). It is therefore expected that amount and activity of NRL are critical determinants of normal rod photoreceptor function. Our serum-depletion data suggest that NRL has a relatively short half-life. In this respect, RA could be a critical signaling molecule in up-regulating NRL expression.
RA-mediated signal transduction occurs through its interaction with two classes of nuclear receptors: retinoic acid receptor (RARα, RARβ, and RARγ) and retinoid X receptor (RXRα, RXRβ, and RXRγ). 9-cis
RA is a ligand for RXRs, whereas the RAR subtype binds both at
RA and 9-cis
). Given that RARα, RXRα, and RXRγ are expressed in the outer nuclear layer of the developing mouse retina (58
), our results suggest that RA receptors play a significant role in activating NRL expression during retinal development. Because RXRs form heterodimers with RARs we cannot rule out the possibility of the binding of such heterodimers on the Nrl
We observe high induction of endogenous levels of NRL by RA; however, transient transfection experiments using a 2.5-kb fragment of Nrl
promoter show a relatively weaker (2–2.5-fold) effect of RA. These data indicate that whereas RAREs are important in mediating RA-dependent up-regulation of the Nrl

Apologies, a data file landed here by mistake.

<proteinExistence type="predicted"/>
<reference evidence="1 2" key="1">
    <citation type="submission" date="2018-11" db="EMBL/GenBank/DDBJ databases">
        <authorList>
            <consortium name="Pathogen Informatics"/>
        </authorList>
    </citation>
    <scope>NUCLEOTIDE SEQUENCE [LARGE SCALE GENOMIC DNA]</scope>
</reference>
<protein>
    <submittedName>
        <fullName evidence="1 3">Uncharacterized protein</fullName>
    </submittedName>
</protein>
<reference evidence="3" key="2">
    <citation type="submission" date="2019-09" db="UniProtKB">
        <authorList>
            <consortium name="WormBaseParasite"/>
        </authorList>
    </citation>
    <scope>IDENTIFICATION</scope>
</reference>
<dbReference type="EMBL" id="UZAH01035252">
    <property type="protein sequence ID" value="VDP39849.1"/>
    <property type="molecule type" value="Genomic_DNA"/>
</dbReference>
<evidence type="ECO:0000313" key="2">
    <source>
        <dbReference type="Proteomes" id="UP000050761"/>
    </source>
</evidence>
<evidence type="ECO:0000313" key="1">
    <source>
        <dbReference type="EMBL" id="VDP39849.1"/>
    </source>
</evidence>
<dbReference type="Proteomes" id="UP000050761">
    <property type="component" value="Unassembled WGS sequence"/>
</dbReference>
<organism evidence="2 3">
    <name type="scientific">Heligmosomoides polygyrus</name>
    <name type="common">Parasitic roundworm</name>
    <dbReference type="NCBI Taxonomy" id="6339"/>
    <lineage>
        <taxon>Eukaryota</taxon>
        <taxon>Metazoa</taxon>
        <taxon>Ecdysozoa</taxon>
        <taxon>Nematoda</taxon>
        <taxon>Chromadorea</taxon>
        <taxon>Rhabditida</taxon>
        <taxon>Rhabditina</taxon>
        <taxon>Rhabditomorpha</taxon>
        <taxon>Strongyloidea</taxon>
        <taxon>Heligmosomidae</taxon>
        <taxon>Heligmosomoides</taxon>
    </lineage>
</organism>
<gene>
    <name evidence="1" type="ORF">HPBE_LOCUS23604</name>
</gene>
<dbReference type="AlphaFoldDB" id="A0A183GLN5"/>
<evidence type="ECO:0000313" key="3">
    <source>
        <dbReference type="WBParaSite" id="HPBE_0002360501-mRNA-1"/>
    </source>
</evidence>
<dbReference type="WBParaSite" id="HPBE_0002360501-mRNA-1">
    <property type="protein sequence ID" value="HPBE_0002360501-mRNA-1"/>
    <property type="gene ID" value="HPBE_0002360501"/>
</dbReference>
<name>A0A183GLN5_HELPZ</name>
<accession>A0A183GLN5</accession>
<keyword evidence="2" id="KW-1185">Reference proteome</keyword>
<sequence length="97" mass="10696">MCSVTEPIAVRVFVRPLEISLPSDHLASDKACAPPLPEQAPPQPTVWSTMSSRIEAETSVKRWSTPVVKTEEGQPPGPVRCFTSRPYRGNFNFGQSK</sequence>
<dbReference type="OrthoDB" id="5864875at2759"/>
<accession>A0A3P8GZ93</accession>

promoter, the 2.5-kb promoter fragment is not in the right context of chromatin in Y79 cells and therefore, may not be able to bind to or recruit other transcription factors necessary for NRL expression. Furthermore, RA may not be the only soluble factor that can affect NRL expression. A number of other factors have been shown to influence rod photoreceptor differentiation; these include taurine and FGF (60
). We have observed an increase in NRL expression in the presence of FGF,5
whereas taurine had no detectable effect in the same experiment (data not shown). These results reveal that either a combination of some of these factors is required for optimal activity, or their effect on rod differentiation is mediated by a pathway distinct from the one studied here.
Although our studies have been performed using cell culture models to demonstrate RA-mediated regulation of NRL expression, the data obtained using Y79 retinoblastoma cells and cultured photoreceptors can be extrapolated to the in vivo
situation. Y79 cells are childhood intraocular tumors of photoreceptor origin and express a number of photoreceptor-specific genes, including NRL
, all RA receptors, and can be maintained under standard conditions with serum (22
). Our studies offer convenient in vitro
model systems of using serum-deprived cells to study the role of soluble factors in photoreceptor development and maintenance.
In summary, we demonstrate a previously undescribed functional link between an environmental factor involved in rod development (RA) and a key transcriptional regulator (NRL). Given that retinal progenitors express RA receptors throughout rod development (59
), we hypothesize that RA directs these cells toward photoreceptor cell fate and influences rod differentiation by up-regulating NRL. A detailed analysis of NRL expression in RA receptor knock-out mice (63
) may facilitate understanding of the role of RA receptors in rod photoreceptor development.